There was a time, in my senior year of High School, that I considered going to Clown College. This is an actual college run by Ringling Bros and Barnum & Bailey in Palmetto, Florida. It was not my idea, but rather that of my childhood friend Mike Unverzagt. "I've got 'em right here," he announced, waving the applications in the air as he jogged down the hall past the lockers. "Got what," I asked. He thrust a copy into my hands then stood back with that huge energetic smile I had known since the fourth grade.
All around us classmates had chosen great universities in new and interesting places. They seemed to know where their lives were going. Mike and I were going nowhere. Our grades were fine, but the money was not there. I had been considering a local community college. Mike thought he might go to Bible School. Neither one of us were excited by these prospects.
"OK," I said, and stuffed the application into my book bag. It was a funny moment, something we did to entertain ourselves. The notion that we could set a life's course with such casual aplomb was our answer to the rank and file execution of peers who had known for years they would go to UCLA because their parents had gone there. Though we never talked seriously about Clown College, it was nice to have the notion out there, a plan B that spoke more to who we were than what we might become.
Many years later I started performing Improv Theatre, groomed by Improv great Ryan Stiles (Who's Line Is It Anyway? The Drew Carey Show. Two and a Half Men).
Mike went on to become a Pastor with the Assemblies Of God church.
It would be disrespectful to suggest that in the end we had both become Clowns. Mikey's work is serious and important. He has founded several churches, had an immense impact on people's lives. But he does so with a level of humor and creativity that is in short supply in the halls of organized religion. He is God's clown.
I am leaving on a short road trip tomorrow, looping down to see my son, Chase, in Eugene, OR. On the way back I will stay with Mike and his family in Vancouver, WA. I am looking forward to hearing him preach on Saturday night. Mike called the other night to ask if I would help deliver his message. He has been speaking on the topic of "Moving Mountains", but now wants to advance that dialogue to "When you can't move a mountain, conquer it." Mike asked me to think of some examples I could share from my mountain climbing where I had literally done just that; conquered a mountain. I have been struggling with this ever since, largely because I do not believe anyone conquers a mountain. Mountains allow us to climb them. To think anything else would be to approach them with arrogance in one's heart, and I have seen how harshly the mountains deal with arrogance. Yet I do see a remedy in the figurative sense of Mike's request. This is what I plan to say;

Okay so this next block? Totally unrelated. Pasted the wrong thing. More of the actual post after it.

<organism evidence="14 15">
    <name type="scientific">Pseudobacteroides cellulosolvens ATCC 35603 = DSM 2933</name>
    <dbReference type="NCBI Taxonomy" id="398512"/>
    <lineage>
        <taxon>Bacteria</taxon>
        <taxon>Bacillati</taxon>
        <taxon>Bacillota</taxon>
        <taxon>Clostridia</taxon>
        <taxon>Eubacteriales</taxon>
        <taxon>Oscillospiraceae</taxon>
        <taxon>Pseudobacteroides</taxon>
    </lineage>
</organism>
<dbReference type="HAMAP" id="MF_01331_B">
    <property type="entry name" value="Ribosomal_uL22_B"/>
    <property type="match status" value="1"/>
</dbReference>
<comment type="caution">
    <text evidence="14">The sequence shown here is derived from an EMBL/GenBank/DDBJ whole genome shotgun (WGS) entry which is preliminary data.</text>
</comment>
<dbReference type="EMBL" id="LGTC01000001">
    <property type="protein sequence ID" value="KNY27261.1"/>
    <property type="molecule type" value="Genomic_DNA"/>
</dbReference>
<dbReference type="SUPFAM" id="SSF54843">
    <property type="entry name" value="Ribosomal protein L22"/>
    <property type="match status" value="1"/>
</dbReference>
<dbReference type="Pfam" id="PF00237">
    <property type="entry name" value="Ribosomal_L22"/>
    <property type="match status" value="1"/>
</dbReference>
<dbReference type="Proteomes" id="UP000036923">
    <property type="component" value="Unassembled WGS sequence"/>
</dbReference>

The mountains I have conquered have always been in my head. They are the heaped up mounds of Doubt, Pain, Fear and Fatigue. Together they reach skyward, dwarfing Everest and every lesser hill on earth. It is only separately that they may be conquered. This is the first step. Separate each and know them for what they are.
Doubt: At one point on Denali I remember thinking "If I'm struggling this much on the approach, how will I ever make it up the headwall?!" But I was not yet at the headwall. My problem was the approach. There would be plenty of time to struggle on the headwall when I came to it. So I put that doubt in a box and filed it away. Instead I focused on the approach. If that was too much, I focused on reaching a rock I could see further up the trail. If that was too much, I gave myself a goal of ten more steps. I found that Doubt could be conquered this way through a combination of deferral and parsing.
Pain: I encountered cold like I had never known in Antarctica. It was often 30 to 40 degrees below zero (Fahrenheit). My toes had been numb for days, when they started to ache deeply. They were freezing.
The first thing I do with pain is listen to the message it is sending, and do whatever can be done to address it. In this instance I broke out some chemical hand warmers and climbed inside my down sleeping bag. The warmer my body became, the more feeling returned to my toes. I held the hand warmers against them and thought about a recent hike in the Sonoran desert. It is tempting to give up when we feel pain. Our tools of self-preservation lobby convincingly to do so. Yet few worthwhile accomplishments occur without some measure of pain. So once I have done all I can do, I accept the pain and bring it along like a cranky companion.
Fear: There was a cluster of ropes that spanned the 1,000 foot drop below. I would have to hang from those ropes by my harness and pull hand-over-hand to the other side if I were to complete the last few steps to the 16,000 foot summit of Carstensz Pyramid in New Guinea. I am afraid of heights. Luckily I am not afraid of ropes. So it goes with fear. We have a choice about where to place our focus. If I concentrated on the ropes and pulling myself across I might just as well be five feet off the ground instead of a thousand.
Fatigue: Vince Lombardi famously said "Fatigue makes cowards of us all." This much is true and fatigue has surely been a part of each of my climbs. Rest is the obvious antidote; sleep, sitting down for a short break, even just a pause to take a sip of water. But still there are times this is not enough. In such cases I ask myself this question; "Is this the day? Is this the day the dream dies?" Then I listen for the answer. Unless the answer is "Yes", I get up and start moving.